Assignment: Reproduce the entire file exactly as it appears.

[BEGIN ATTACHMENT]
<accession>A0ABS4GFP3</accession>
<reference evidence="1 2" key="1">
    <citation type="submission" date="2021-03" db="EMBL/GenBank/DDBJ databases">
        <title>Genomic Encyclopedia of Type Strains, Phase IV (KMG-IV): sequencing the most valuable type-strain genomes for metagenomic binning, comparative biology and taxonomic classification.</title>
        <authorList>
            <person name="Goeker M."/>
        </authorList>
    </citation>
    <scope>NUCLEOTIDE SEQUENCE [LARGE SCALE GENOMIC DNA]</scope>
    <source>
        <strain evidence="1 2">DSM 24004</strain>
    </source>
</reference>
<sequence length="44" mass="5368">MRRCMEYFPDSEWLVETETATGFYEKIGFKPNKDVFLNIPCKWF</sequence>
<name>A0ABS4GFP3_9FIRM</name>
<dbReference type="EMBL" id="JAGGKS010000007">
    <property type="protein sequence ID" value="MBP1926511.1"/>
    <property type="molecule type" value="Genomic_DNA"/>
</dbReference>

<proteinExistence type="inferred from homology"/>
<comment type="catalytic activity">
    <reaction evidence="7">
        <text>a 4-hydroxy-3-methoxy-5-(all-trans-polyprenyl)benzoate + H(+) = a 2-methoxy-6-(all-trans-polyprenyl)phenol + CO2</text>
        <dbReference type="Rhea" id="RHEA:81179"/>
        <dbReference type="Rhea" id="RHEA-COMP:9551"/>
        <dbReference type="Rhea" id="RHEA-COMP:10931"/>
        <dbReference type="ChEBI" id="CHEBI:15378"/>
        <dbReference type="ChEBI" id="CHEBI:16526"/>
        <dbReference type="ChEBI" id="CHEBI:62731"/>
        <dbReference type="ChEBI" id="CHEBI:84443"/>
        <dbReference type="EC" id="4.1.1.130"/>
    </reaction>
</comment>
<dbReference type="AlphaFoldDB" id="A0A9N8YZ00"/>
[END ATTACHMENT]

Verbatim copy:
<accession>A0ABS4GFP3</accession>
<reference evidence="1 2" key="1">
    <citation type="submission" date="2021-03" db="EMBL/GenBank/DDBJ databases">
        <title>Genomic Encyclopedia of Type Strains, Phase IV (KMG-IV): sequencing the most valuable type-strain genomes for metagenomic binning, comparative biology and taxonomic classification.</title>
        <authorList>
            <person name="Goeker M."/>
        </authorList>
    </citation>
    <scope>NUCLEOTIDE SEQUENCE [LARGE SCALE GENOMIC DNA]</scope>
    <source>
        <strain evidence="1 2">DSM 24004</strain>
    </source>
</reference>
<sequence length="44" mass="5368">MRRCMEYFPDSEWLVETETATGFYEKIGFKPNKDVFLNIPCKWF</sequence>
<name>A0ABS4GFP3_9FIRM</name>
<dbReference type="EMBL" id="JAGGKS010000007">
    <property type="protein sequence ID" value="MBP1926511.1"/>
    <property type="molecule type" value="Genomic_DNA"/>
</dbReference>

<proteinExistence type="inferred from homology"/>
<comment type="catalytic activity">
    <reaction evidence="7">
        <text>a 4-hydroxy-3-methoxy-5-(all-trans-polyprenyl)benzoate + H(+) = a 2-methoxy-6-(all-trans-polyprenyl)phenol + CO2</text>
        <dbReference type="Rhea" id="RHEA:81179"/>
        <dbReference type="Rhea" id="RHEA-COMP:9551"/>
        <dbReference type="Rhea" id="RHEA-COMP:10931"/>
        <dbReference type="ChEBI" id="CHEBI:15378"/>
        <dbReference type="ChEBI" id="CHEBI:16526"/>
        <dbReference type="ChEBI" id="CHEBI:62731"/>
        <dbReference type="ChEBI" id="CHEBI:84443"/>
        <dbReference type="EC" id="4.1.1.130"/>
    </reaction>
</comment>
<dbReference type="AlphaFoldDB" id="A0A9N8YZ00"/>